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Mathematical models are frequently used to assess the impact of control interventions for Chlamydia trachomatis and other sexually transmitted infections (STIs). Modeling approaches that stratify the population by the number of sex partners often assume the transmission risk per partner to be constant. However, sexual behavior data suggests that people with many partners share less sex acts per partner than people with fewer partners. This should lower the risk of transmission per partner for highly sexually active individuals and could have important epidemiological consequences for STI transmission. We devise a new epidemiological model that we fit to chlamydia prevalence data from Natsal-2 and CSF, two population-based probability sample surveys of sexual behavior in Britain and France. Compared to a standard model where the transmission risk per partner is constant, a model with realistic numbers of sex acts per partner provides a better fit to the data. Furthermore, the improved model provides evidence for strong assortative mixing among individuals with different numbers of sex partners. Our results suggest that all chlamydia infected individuals with one or more new heterosexual partners per year contribute significantly to ongoing transmission, underlining that control interventions should be aimed towards all sexually active young adults.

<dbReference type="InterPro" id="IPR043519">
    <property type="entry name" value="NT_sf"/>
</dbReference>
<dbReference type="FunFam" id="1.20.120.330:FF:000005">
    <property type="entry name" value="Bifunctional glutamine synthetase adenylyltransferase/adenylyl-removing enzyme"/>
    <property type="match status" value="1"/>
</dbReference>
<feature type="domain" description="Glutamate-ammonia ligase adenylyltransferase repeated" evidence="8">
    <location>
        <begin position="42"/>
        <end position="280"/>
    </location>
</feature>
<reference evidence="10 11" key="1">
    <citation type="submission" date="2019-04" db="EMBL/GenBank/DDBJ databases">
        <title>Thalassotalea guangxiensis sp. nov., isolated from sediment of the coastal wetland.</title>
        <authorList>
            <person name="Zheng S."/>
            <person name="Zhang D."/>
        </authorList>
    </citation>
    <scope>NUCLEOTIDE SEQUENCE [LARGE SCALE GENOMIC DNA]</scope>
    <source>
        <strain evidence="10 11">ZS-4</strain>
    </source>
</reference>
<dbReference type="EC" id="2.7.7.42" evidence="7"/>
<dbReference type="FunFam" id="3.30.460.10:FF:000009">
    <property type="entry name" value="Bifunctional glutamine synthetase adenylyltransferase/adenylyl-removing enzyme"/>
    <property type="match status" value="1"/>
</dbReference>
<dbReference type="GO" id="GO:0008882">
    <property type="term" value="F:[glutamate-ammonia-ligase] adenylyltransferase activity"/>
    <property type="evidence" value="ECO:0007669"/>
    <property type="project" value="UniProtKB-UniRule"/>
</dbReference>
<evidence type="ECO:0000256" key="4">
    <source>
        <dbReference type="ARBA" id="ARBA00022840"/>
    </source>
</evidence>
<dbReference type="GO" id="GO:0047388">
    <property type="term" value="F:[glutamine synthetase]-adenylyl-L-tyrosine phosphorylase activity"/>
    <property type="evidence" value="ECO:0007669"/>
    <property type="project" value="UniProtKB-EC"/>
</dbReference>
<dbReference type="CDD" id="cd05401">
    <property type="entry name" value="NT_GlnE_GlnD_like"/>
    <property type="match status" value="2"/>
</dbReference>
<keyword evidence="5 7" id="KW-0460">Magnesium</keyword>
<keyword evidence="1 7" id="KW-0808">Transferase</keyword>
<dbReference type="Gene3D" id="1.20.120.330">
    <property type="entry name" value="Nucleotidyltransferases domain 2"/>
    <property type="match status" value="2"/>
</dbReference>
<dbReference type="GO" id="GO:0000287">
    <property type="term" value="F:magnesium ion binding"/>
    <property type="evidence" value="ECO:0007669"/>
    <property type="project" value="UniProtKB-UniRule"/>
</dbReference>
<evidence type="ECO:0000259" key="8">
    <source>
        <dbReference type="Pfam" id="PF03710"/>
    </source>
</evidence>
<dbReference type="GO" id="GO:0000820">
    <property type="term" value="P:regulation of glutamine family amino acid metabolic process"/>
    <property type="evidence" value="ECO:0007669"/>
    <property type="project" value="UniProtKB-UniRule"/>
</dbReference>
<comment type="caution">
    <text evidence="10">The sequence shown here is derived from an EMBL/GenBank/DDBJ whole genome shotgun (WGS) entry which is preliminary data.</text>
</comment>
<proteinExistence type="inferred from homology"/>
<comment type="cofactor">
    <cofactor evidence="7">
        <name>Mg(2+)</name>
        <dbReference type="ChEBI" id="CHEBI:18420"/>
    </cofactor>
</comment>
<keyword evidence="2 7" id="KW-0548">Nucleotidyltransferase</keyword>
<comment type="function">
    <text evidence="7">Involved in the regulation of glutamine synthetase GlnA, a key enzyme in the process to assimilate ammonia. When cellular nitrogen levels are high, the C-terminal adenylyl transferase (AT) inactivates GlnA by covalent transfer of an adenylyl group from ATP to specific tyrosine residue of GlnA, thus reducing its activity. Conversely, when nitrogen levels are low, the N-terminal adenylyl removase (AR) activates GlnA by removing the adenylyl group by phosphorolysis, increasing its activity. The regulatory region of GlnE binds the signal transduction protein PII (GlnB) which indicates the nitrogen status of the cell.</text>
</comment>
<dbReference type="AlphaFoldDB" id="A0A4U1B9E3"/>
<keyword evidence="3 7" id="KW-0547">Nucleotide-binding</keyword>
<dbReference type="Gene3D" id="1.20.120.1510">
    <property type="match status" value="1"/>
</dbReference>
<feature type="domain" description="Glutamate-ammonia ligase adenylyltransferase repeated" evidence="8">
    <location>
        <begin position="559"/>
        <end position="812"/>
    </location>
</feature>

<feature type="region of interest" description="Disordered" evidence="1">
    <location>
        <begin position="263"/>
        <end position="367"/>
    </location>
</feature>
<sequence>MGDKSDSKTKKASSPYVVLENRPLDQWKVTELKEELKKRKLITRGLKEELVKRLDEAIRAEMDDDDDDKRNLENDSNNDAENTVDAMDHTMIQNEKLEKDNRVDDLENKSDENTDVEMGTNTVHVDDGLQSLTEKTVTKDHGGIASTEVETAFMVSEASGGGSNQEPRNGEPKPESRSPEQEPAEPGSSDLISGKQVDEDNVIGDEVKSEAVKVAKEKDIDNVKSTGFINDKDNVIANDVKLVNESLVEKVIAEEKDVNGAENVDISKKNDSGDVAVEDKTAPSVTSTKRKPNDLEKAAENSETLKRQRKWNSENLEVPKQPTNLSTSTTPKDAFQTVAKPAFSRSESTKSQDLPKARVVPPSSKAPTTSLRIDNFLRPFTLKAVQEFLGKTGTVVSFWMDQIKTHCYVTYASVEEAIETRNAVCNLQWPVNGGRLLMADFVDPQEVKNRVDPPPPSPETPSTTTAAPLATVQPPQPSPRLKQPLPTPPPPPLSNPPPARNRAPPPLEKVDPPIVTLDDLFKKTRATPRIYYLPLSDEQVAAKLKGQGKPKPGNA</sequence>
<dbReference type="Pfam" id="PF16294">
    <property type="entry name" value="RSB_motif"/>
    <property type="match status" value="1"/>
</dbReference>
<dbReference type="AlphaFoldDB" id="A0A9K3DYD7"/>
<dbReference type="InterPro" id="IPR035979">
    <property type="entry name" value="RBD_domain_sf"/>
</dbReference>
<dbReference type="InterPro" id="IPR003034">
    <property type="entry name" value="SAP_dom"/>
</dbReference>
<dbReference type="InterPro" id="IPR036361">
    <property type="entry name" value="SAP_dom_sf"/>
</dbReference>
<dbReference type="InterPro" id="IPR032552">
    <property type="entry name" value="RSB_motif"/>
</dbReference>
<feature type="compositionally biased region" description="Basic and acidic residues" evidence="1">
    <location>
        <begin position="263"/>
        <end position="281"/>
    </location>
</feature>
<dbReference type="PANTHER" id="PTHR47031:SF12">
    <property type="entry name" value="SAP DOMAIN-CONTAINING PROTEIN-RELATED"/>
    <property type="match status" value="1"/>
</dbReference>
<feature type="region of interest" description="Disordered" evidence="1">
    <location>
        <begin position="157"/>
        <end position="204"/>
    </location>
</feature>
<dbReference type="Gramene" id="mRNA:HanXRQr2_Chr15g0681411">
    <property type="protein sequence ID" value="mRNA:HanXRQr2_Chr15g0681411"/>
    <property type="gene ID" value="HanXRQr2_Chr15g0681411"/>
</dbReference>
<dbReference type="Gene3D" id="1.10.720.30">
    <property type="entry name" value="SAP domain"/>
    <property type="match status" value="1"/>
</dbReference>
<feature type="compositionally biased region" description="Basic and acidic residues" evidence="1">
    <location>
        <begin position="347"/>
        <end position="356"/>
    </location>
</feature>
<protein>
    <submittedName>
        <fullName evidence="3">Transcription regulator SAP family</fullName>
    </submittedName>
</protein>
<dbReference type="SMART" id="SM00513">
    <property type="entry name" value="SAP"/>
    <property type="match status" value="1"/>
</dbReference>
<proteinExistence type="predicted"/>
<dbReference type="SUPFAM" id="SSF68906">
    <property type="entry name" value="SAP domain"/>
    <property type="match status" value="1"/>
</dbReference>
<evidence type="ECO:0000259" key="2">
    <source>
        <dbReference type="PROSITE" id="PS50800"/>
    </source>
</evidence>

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Journal article

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the CSF group